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Why Does The U.S. Women's Soccer Team Earn Less? One Company Is Stepping Up To Close The Gap

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More than a week has passed since the U.S. women's soccer team beat the Netherlands and claimed its fourth Women's World Cup title. And although the excitement has worn off a bit regarding this impressive victory, a giant problem still remains — pay inequality. Because unfortunately, the gender pay gap is still alive and well in 2019 — and this goes for highly successful professional athletes, too. So, why does the U.S. women's soccer team earn less than their male counterparts? One company is taking action against this unfortunate double-standard.

Those who followed the U.S. women's team's phenomenal performance during the Women's World Cup probably noticed people weighing in on more than just the players' skills. That's partly because despite their tremendous talent and record number of World Cup wins, the women are still paid less than their male counterparts — especially when it comes to Word Cup bonuses, according to

Members of the U.S. women's team reportedly made roughly $250,000 each in prize money from their Word Cup run, compared to more than $1.1 million each if the men had won the World Cup (Spoiler alert: The men did not qualify for the 2018 World Cup). And you don't have to be a math whiz to realize that's a huge disparity, especially since this doesn't even take into account their regular season pay.

So, it wasn't exactly surprising when the crowd erupted into chants of "equal pay" following the U.S. women's team win over the Netherlands on July 7.

As it turns out, fans aren't the only ones upset by the pay disparity because multinational consumer goods corporation Proctor & Gamble has stepped up to offer the U.S. women's soccer team financial support in light of the gender pay gap. And on Sunday, Secret Deodorant — which is owned by P&G — announced its plan to donate $529,000 (or $23,000 each) to the 23 players on the U.S. Women's Nation Team roster, aka the same ladies who won the 2019 FIFA Women's World Cup, according to The New York Times.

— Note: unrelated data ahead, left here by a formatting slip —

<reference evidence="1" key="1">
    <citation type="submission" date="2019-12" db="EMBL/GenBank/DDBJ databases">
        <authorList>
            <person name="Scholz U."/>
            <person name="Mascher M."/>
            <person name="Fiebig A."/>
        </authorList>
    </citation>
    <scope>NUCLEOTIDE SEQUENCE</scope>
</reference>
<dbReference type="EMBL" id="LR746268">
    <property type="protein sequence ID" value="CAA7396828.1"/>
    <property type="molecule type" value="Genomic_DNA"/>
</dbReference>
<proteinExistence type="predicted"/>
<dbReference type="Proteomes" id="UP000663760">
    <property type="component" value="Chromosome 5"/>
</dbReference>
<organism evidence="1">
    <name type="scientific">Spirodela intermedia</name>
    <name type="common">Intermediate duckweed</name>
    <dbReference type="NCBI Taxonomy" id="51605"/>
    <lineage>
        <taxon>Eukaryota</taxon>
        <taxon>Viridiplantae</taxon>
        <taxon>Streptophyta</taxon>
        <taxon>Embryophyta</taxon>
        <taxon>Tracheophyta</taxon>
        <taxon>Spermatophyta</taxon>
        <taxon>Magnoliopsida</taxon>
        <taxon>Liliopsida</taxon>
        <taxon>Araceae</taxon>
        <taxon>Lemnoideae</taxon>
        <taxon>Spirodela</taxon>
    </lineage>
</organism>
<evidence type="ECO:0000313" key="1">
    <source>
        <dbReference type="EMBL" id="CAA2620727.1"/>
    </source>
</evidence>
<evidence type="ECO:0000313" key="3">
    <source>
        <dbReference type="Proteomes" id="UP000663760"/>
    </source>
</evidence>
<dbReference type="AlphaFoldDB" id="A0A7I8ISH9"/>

Additionally, Secret — which is one of U.S. Soccer’s official sponsors — took out a full-page ad in Sunday's newspaper calling for the U.S. Soccer Federation (USSF) to get "on the right side of history," according to. You tell 'em, Secret.

It's hard to say why the USSF deems it fair to pay female soccer players less than members of the men's soccer team (you know, other than blatant sexism), but according to a May court filling, the pay gap is supposedly "based on differences in aggregate revenue generated by the different teams and/or any other factor other than sex," the Washington Post reported. The federation also noted the men's and women's teams are “physically and functionally separate organizations.”

If you're wondering why there's a court filing in the first place, it's because 28 members of the U.S. women's soccer team filed a class-action lawsuit against the USSF on March 8 — which also happened to be International Women's Day. In the lawsuit, players claim that “institutionalized gender discrimination” is evident by their pay, medical treatment, travel arrangements, and workload, according to The New York Times. They are seeking equitable pay and treatment, as well as damages including backpay, according to ESPN.

The USSF did not immediately respond to Romper’s request for comment regarding the lawsuit.

According to the paperwork filed, it seems sex does play a part in the USSF's paying the women's team getting paid less. "Despite the fact that female and male players are called upon to perform the same job responsibilities on their teams and participate in international competitions for their single common employer, the USSF, the female players have been consistently paid less money than their male counterparts," the lawsuit reads, according to PopSugar Fitness. This little bit in particular gets right to the point:

This is true even though their performance has been superior to that of the male players — with the female players, in contrast to male players, becoming world champions.

Personally, I think Secret deserves a standing ovation for stepping up, speaking out, and working to close the pay gap for the U.S. women's team. And hopefully, its efforts will inspire the USSF to take a closer look at the organization's pay practices.